Being an unlocked Series 60 handset, the N76 is also ready for all kinds of upgrades via user-installable applications.  Browse some Symbian users’ sites on the Web and you’ll find plenty of Internet utility software, from chat applications to programs for FTP, SSH, and other high-tech, acronym-y kind of stuff.  With an N76 and a data connection, you can do a lot, believe me.

The Nokia N76 is an unlocked quad-band GSM phone compatible with AT&T, T-Mobile, or any other GSM network in the United States and overseas (check with AT&T for global roaming information).  The phone can connect to GPRS and EDGE data networks in the US, and 3G UTMS networks abroad.  Lack of US-spec 3G data makes for slower Web browsing, but I found it fast enough for checking Email and occasional forays onto the Net.

Nokia built Bluetooth v2.0 into the N76, including the A2DP profile for stereo audio.  I was able to transfer files back and forth between the handset and my computer, and also sync my contacts and calendar data.  File transfer is also supported via a Pop-Port to USB cable.  Depending on your carrier and data plan, the N76 can also be used as a data modem for laptop tethering via Bluetooth or USB.


Conclusion

I commend Nokia for breaking out of their “rugged, functional, not so sexy” design mold with the N76.  Though it’s easy to knock it as a RAZR knock-off, I still think it’s notable that Nokia built a slim flip phone without compromising any functionality.  Series 60 OS, music player with external controls and 3.5mm headphone jack, 3G data (in Europe, anyway) -- this is a powerhouse of a handset packed into a tiny little body.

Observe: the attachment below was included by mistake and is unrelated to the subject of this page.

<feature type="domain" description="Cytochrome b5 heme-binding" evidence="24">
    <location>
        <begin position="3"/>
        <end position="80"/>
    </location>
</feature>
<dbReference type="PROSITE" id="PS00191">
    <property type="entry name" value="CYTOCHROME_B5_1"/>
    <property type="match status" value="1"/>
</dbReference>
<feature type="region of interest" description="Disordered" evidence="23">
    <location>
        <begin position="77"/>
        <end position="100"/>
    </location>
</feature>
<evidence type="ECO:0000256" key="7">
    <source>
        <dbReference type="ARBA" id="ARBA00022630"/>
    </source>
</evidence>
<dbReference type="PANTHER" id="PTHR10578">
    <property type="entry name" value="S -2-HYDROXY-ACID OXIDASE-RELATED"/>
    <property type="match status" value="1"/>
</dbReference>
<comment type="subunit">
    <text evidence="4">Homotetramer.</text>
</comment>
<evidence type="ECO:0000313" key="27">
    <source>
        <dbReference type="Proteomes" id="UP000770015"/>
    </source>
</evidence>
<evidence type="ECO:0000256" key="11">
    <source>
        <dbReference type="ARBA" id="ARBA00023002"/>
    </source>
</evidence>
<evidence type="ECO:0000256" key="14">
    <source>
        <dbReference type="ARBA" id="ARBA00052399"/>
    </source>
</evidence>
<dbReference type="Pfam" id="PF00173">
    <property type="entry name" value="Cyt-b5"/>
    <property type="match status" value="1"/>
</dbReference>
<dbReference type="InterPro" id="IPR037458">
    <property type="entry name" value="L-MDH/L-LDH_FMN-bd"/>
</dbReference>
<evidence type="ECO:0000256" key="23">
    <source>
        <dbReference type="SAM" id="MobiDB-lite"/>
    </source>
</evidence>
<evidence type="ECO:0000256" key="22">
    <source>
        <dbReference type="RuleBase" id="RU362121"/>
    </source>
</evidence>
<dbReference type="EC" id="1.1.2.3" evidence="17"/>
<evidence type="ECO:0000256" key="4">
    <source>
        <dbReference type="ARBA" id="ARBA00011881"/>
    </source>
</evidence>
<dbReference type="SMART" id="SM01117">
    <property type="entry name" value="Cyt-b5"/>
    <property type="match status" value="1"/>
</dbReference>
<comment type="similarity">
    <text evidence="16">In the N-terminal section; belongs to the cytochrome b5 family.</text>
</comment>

Problem is, packing all that functionality into that tiny body led to two design decisions that really hamper the N76.  Slim phones have slim batteries, and the N76’s gets drained fairly quickly if you make use of the music player, stereo Bluetooth, and those S60 apps.  I was able to regularly get a full day’s use out of the phone without much worry, but I know that’s not enough for folks used to charging their mobiles every other day (or even less frequently).  So battery life is one knock against this Nokia.

The other knock is that darned headphone jack.  Such a good idea, but such bad placement.  It would have been hard, I know, but I think Nokia’s engineers could have found a way to move the jack to a side or bottom panel - anywhere to get it out of the way of the flip mechanism.  But, alas, there it is on the back hinge.  It’s not entirely unusable, but it’s a much bigger nuisance than it should be.

With higher-tech music phones like iPhone, Sony Ericsson’s Walkman line, and even the new Motorola RAZR2’s already on the market, it’s hard to justify N76’s premium price - especially in light of these design flaws.  Still, it’s great to see Nokia pushing the style envelope a little.  Their handsets have so much going for them under the hood that hopefully the N76 is a harbinger of great things to come from Nokia in the realm of form meeting function.
Nokia N76 red